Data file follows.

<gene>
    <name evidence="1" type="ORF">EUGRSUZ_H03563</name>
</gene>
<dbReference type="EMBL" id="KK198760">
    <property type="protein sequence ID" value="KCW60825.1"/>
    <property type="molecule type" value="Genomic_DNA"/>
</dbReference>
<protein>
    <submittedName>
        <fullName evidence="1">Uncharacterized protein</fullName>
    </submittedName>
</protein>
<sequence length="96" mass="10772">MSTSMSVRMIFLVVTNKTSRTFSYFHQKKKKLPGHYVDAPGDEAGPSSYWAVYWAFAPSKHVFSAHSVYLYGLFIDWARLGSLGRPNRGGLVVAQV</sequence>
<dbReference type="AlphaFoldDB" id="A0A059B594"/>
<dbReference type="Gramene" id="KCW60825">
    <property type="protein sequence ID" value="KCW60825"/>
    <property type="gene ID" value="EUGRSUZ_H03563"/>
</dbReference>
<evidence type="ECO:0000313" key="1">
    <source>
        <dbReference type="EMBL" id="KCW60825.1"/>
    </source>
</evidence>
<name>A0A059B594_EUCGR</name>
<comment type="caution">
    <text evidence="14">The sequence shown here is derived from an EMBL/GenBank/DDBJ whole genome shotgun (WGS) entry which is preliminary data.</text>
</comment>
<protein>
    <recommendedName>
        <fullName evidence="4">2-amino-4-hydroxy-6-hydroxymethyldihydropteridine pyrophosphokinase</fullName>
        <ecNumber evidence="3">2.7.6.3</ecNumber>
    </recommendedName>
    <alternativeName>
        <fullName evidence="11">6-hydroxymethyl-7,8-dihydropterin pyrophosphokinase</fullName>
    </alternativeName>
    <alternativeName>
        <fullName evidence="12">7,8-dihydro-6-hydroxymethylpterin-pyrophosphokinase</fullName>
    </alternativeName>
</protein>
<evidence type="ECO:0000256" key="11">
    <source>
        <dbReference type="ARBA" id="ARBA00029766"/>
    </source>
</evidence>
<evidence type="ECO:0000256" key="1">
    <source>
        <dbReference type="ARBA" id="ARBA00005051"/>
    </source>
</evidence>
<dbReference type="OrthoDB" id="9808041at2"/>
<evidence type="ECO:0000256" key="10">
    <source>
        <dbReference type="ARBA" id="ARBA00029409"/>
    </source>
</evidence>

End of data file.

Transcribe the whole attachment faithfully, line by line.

<gene>
    <name evidence="1" type="ORF">EUGRSUZ_H03563</name>
</gene>
<dbReference type="EMBL" id="KK198760">
    <property type="protein sequence ID" value="KCW60825.1"/>
    <property type="molecule type" value="Genomic_DNA"/>
</dbReference>
<protein>
    <submittedName>
        <fullName evidence="1">Uncharacterized protein</fullName>
    </submittedName>
</protein>
<sequence length="96" mass="10772">MSTSMSVRMIFLVVTNKTSRTFSYFHQKKKKLPGHYVDAPGDEAGPSSYWAVYWAFAPSKHVFSAHSVYLYGLFIDWARLGSLGRPNRGGLVVAQV</sequence>
<dbReference type="AlphaFoldDB" id="A0A059B594"/>
<dbReference type="Gramene" id="KCW60825">
    <property type="protein sequence ID" value="KCW60825"/>
    <property type="gene ID" value="EUGRSUZ_H03563"/>
</dbReference>
<evidence type="ECO:0000313" key="1">
    <source>
        <dbReference type="EMBL" id="KCW60825.1"/>
    </source>
</evidence>
<name>A0A059B594_EUCGR</name>
<comment type="caution">
    <text evidence="14">The sequence shown here is derived from an EMBL/GenBank/DDBJ whole genome shotgun (WGS) entry which is preliminary data.</text>
</comment>
<protein>
    <recommendedName>
        <fullName evidence="4">2-amino-4-hydroxy-6-hydroxymethyldihydropteridine pyrophosphokinase</fullName>
        <ecNumber evidence="3">2.7.6.3</ecNumber>
    </recommendedName>
    <alternativeName>
        <fullName evidence="11">6-hydroxymethyl-7,8-dihydropterin pyrophosphokinase</fullName>
    </alternativeName>
    <alternativeName>
        <fullName evidence="12">7,8-dihydro-6-hydroxymethylpterin-pyrophosphokinase</fullName>
    </alternativeName>
</protein>
<evidence type="ECO:0000256" key="11">
    <source>
        <dbReference type="ARBA" id="ARBA00029766"/>
    </source>
</evidence>
<evidence type="ECO:0000256" key="1">
    <source>
        <dbReference type="ARBA" id="ARBA00005051"/>
    </source>
</evidence>
<dbReference type="OrthoDB" id="9808041at2"/>
<evidence type="ECO:0000256" key="10">
    <source>
        <dbReference type="ARBA" id="ARBA00029409"/>
    </source>
</evidence>